TRAFFIC INCIDENT MANAGEMENT RESOURCE MANAGEMENT
The necessity of a multi-disciplinary approach—involving law enforcement, fire and rescue, transportation, towing and recovery, and others—has been well-recognized and integrated into traffic incident management (TIM) operations to encourage safe and quick clearance of highway incidents. This same multi-disciplinary approach has not been as widely extended to the area of resource management. Under a multi-disciplinary approach, efficient and effective TIM resource management relies on the utilization of appropriate:
- Personnel who are best qualified (i.e., capable, but not over-qualified) for the various tasks;
- Equipment by function (i.e., use of the least costly equipment to perform the function); and
- Technology capable of supporting various on-site resource tasks as well as reducing the overall resources required through reduced redundancy across disciplines.
To demonstrate the potential for enhanced TIM resource management efficiency and effectiveness, this Primer considered hypothetical examples for select TIM functions, including motorist assistance, dispatch/response, scene protection, temporary traffic control, detour management, firefighting, minor spill mitigation/cleanup, crash investigation, victim relocation, and vehicle/debris removal. Results from an Incident Scenario Survey were used to confirm potential improvements in practice and estimate order of magnitude cost savings and indicated:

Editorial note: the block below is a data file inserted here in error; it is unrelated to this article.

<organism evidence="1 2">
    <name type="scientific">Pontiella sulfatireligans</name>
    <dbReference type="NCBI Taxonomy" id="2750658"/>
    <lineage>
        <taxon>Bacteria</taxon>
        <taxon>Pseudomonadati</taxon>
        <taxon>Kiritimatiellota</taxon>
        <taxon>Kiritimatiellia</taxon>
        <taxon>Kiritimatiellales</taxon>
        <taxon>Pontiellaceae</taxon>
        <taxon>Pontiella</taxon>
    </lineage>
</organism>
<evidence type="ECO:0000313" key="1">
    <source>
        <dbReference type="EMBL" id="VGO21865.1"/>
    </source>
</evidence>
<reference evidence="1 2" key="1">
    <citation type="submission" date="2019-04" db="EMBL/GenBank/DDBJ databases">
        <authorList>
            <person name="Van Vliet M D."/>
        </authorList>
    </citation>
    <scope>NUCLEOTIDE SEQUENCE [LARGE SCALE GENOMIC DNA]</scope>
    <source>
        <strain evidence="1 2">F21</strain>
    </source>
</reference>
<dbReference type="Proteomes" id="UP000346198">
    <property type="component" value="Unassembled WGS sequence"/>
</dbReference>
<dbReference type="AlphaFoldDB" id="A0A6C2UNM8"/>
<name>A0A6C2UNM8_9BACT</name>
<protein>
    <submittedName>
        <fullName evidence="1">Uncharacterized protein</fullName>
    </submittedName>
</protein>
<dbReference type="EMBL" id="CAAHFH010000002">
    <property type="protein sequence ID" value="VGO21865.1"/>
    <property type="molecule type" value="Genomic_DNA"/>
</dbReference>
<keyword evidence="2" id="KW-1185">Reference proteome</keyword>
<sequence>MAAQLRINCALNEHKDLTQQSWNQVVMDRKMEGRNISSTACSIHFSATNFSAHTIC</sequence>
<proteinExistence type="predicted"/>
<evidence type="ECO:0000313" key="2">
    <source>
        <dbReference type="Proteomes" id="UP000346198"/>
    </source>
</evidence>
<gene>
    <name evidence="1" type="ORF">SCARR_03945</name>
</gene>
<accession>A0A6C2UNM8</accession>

- Motorist assistance services (e.g., fixing a flat tire, providing gasoline, etc.) are most often provided by law enforcement or transportation agencies through routine or specially established roving patrols. Transportation personnel, whose nature and extent of training most closely aligns with motorist assistance functions, may provide these services most efficiently. In addition, the cost of a fully-equipped transportation maintenance vehicle is typically less than that of a law enforcement cruiser.
- Appropriate resources sent to the scene and the expediency with which those resources arrive can be improved using various technologies such as closed-circuit television systems, automatic vehicle location and geographic information system technologies, and traffic signal priority systems.